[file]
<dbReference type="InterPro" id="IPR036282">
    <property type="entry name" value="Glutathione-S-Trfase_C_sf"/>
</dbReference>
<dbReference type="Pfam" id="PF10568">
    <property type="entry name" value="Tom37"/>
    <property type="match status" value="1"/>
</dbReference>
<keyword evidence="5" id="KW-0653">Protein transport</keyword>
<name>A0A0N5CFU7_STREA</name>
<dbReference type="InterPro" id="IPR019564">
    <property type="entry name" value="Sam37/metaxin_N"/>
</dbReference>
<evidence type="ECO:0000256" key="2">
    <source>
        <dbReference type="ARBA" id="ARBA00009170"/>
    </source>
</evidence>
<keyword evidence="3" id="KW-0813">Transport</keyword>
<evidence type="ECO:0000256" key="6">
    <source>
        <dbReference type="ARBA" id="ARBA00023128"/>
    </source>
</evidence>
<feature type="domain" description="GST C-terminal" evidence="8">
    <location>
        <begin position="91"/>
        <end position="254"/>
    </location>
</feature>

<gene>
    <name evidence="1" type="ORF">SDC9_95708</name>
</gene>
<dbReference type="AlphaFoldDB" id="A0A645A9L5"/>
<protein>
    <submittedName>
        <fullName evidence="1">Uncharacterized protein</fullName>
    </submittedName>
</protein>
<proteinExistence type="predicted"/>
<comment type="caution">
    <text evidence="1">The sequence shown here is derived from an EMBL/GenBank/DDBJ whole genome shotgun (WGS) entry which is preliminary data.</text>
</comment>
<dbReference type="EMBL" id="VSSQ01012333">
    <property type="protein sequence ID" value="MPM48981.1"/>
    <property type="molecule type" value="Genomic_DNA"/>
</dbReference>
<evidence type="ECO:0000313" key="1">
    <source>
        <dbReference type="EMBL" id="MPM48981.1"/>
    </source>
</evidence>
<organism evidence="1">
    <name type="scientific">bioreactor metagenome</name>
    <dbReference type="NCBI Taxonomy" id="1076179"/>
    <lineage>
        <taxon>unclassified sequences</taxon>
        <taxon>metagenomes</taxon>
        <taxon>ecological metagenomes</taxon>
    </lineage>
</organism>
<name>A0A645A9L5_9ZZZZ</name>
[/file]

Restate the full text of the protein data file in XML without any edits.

<dbReference type="InterPro" id="IPR036282">
    <property type="entry name" value="Glutathione-S-Trfase_C_sf"/>
</dbReference>
<dbReference type="Pfam" id="PF10568">
    <property type="entry name" value="Tom37"/>
    <property type="match status" value="1"/>
</dbReference>
<keyword evidence="5" id="KW-0653">Protein transport</keyword>
<name>A0A0N5CFU7_STREA</name>
<dbReference type="InterPro" id="IPR019564">
    <property type="entry name" value="Sam37/metaxin_N"/>
</dbReference>
<evidence type="ECO:0000256" key="2">
    <source>
        <dbReference type="ARBA" id="ARBA00009170"/>
    </source>
</evidence>
<keyword evidence="3" id="KW-0813">Transport</keyword>
<evidence type="ECO:0000256" key="6">
    <source>
        <dbReference type="ARBA" id="ARBA00023128"/>
    </source>
</evidence>
<feature type="domain" description="GST C-terminal" evidence="8">
    <location>
        <begin position="91"/>
        <end position="254"/>
    </location>
</feature>

<gene>
    <name evidence="1" type="ORF">SDC9_95708</name>
</gene>
<dbReference type="AlphaFoldDB" id="A0A645A9L5"/>
<protein>
    <submittedName>
        <fullName evidence="1">Uncharacterized protein</fullName>
    </submittedName>
</protein>
<proteinExistence type="predicted"/>
<comment type="caution">
    <text evidence="1">The sequence shown here is derived from an EMBL/GenBank/DDBJ whole genome shotgun (WGS) entry which is preliminary data.</text>
</comment>
<dbReference type="EMBL" id="VSSQ01012333">
    <property type="protein sequence ID" value="MPM48981.1"/>
    <property type="molecule type" value="Genomic_DNA"/>
</dbReference>
<evidence type="ECO:0000313" key="1">
    <source>
        <dbReference type="EMBL" id="MPM48981.1"/>
    </source>
</evidence>
<organism evidence="1">
    <name type="scientific">bioreactor metagenome</name>
    <dbReference type="NCBI Taxonomy" id="1076179"/>
    <lineage>
        <taxon>unclassified sequences</taxon>
        <taxon>metagenomes</taxon>
        <taxon>ecological metagenomes</taxon>
    </lineage>
</organism>
<name>A0A645A9L5_9ZZZZ</name>